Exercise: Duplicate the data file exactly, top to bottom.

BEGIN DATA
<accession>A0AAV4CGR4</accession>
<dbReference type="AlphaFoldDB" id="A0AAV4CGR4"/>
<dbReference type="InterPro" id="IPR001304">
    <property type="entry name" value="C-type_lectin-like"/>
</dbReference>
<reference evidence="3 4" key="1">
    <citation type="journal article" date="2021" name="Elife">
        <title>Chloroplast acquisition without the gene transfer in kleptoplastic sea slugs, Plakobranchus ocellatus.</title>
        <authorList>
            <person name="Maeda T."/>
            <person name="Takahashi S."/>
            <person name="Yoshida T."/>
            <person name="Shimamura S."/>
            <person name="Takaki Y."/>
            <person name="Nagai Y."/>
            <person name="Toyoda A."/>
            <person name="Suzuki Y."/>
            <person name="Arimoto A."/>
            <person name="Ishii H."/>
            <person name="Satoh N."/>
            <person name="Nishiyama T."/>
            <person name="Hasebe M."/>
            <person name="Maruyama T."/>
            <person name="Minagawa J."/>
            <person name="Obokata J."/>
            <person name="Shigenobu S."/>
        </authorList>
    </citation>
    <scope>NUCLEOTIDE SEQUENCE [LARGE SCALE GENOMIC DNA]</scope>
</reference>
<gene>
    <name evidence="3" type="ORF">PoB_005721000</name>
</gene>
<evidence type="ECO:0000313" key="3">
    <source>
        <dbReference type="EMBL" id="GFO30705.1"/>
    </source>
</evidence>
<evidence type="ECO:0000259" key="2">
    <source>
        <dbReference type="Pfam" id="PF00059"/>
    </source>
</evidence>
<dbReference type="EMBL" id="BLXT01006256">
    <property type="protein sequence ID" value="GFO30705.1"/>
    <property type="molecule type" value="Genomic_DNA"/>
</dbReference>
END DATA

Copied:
<accession>A0AAV4CGR4</accession>
<dbReference type="AlphaFoldDB" id="A0AAV4CGR4"/>
<dbReference type="InterPro" id="IPR001304">
    <property type="entry name" value="C-type_lectin-like"/>
</dbReference>
<reference evidence="3 4" key="1">
    <citation type="journal article" date="2021" name="Elife">
        <title>Chloroplast acquisition without the gene transfer in kleptoplastic sea slugs, Plakobranchus ocellatus.</title>
        <authorList>
            <person name="Maeda T."/>
            <person name="Takahashi S."/>
            <person name="Yoshida T."/>
            <person name="Shimamura S."/>
            <person name="Takaki Y."/>
            <person name="Nagai Y."/>
            <person name="Toyoda A."/>
            <person name="Suzuki Y."/>
            <person name="Arimoto A."/>
            <person name="Ishii H."/>
            <person name="Satoh N."/>
            <person name="Nishiyama T."/>
            <person name="Hasebe M."/>
            <person name="Maruyama T."/>
            <person name="Minagawa J."/>
            <person name="Obokata J."/>
            <person name="Shigenobu S."/>
        </authorList>
    </citation>
    <scope>NUCLEOTIDE SEQUENCE [LARGE SCALE GENOMIC DNA]</scope>
</reference>
<gene>
    <name evidence="3" type="ORF">PoB_005721000</name>
</gene>
<evidence type="ECO:0000313" key="3">
    <source>
        <dbReference type="EMBL" id="GFO30705.1"/>
    </source>
</evidence>
<evidence type="ECO:0000259" key="2">
    <source>
        <dbReference type="Pfam" id="PF00059"/>
    </source>
</evidence>
<dbReference type="EMBL" id="BLXT01006256">
    <property type="protein sequence ID" value="GFO30705.1"/>
    <property type="molecule type" value="Genomic_DNA"/>
</dbReference>